Latest Aleutian Range Stories
Celebrating 35 years of amazing fishing and bear watching, Katmai Lodge in Alaska will be the best experience of your life. Katmai, AK (PRWEB) December 17, 2013
Two of three active Alaskan volcanoes have shown a sizeable increase in activity since first erupting weeks ago, according to the Alaska Volcano Observatory (AVO).
Alaska’s Pavlof Volcano, which roared back to life on May 13, continues to send ash and steam nearly 20,000 feet into the air, just below the threshold that experts deem becomes a threat to air traffic in the region. Over the weekend, Pavlof also began spewing lava hundreds of feet into the air.
The Alaska Volcano Observatory has reported that the remote Pavlof Volcano continues to erupt and is now spewing a 60-mile stream of lava, ash and steam 20,000 feet into the sky.
More than a week after Alaska’s Cleveland volcano began erupting, sending ash clouds 15,000 feet into the air, another Alaskan mountaintop began rearing its ugly head. The Pavlof volcano, which sits about 350 miles northeast of Cleveland, showed signs on Monday that it was on the verge of eruption.
If the Cleveland Volcano had any neighbors, then it decided to wake them up on Tuesday when the volcano shot off a thin cloud of ash several miles into the sky.
Several volcanoes in our northernmost state of Alaska are showing increased signs of activity, and scientists are keeping a wary eye on them both. Rosen for Reuters.
The two-month long, low-level eruptions occurring at a volcano in Alaska's Aleutian Islands have volcanologists worried that there could be a larger eruption forthcoming.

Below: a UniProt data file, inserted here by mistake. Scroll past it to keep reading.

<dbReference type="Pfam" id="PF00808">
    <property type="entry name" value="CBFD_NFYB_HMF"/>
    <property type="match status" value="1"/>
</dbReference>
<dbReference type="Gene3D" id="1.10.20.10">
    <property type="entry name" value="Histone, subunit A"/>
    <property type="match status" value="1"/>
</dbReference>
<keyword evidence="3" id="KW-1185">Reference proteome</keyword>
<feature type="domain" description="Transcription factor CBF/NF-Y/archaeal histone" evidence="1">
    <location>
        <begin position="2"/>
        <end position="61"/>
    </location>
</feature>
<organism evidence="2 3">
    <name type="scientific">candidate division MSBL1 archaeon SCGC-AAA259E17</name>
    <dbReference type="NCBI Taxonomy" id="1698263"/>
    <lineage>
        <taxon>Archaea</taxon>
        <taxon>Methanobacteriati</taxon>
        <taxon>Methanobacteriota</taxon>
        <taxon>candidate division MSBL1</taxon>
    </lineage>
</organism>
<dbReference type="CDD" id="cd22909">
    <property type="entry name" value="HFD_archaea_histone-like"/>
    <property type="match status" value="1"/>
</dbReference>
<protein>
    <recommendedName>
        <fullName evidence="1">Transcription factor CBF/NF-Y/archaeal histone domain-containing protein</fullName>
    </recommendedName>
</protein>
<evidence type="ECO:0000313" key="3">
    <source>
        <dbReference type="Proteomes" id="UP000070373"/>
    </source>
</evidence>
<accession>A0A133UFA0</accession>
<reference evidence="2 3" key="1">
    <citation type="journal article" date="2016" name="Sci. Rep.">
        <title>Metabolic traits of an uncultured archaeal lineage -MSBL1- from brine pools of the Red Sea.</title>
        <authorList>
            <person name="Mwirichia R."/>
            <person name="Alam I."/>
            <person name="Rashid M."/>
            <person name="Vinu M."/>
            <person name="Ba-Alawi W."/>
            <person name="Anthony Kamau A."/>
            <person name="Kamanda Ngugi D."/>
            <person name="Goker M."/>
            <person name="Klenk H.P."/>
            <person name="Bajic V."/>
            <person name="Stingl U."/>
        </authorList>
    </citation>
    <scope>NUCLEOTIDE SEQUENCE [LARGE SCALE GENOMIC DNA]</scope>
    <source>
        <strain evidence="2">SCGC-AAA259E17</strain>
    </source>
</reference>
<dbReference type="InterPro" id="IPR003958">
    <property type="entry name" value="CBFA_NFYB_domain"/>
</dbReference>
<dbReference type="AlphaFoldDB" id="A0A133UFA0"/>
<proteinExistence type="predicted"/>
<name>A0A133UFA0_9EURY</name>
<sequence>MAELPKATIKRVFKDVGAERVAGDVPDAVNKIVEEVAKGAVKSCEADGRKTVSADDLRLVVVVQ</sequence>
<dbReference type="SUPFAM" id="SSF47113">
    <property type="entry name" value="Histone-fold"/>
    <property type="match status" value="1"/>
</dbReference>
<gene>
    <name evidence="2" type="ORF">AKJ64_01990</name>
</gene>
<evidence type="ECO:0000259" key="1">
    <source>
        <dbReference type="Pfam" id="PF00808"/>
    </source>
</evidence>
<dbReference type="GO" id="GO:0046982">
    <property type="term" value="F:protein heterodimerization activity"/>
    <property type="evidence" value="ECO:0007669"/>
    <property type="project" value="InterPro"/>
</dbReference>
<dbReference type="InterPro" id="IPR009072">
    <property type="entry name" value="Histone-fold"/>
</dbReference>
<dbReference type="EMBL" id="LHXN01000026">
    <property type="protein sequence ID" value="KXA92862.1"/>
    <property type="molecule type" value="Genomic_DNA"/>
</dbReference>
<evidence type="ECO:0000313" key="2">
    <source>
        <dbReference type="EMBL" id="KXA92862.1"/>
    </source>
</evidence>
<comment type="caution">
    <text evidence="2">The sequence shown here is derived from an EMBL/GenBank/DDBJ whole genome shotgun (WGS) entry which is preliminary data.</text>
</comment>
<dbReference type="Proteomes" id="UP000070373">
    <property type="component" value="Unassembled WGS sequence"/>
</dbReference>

Mount Cleveland is reported to be on watch status with an aviation color code of orange, according to the Alaska Volcano Observatory (AVO).
Alaska officials have raised the alert level of a volcano after a growing lava dome appeared in its summit crater.
Lake Clark National Park and Preserve is located in the southwestern portion of Alaska in the United States of America. The park holds 4,030,015 acres of land and water that was once inhabited by Native Americans, with the northern Athabaskans till residing there today. The first explore of European ancestry to visit the area was James Cook, a British Captain who visited the Cook Inlet in 1778. Americans began visiting the area in the 1890’s for trading purposes, by which time the once...
Katmai National Park and Preserve is located in southern Alaska and holds 4,093,077 acres of protected land, of which 3,473,000 acres of land is comprised of designated wilderness. In 1918, President Woodrow Wilson signed the bill that made the area into a national monument. This was done in order to protect the area around Novarupta, a new volcano at the time that erupted and formed the Valley of Ten Thousand Smokes. Despite the areas designation as a national monument, there were not many...
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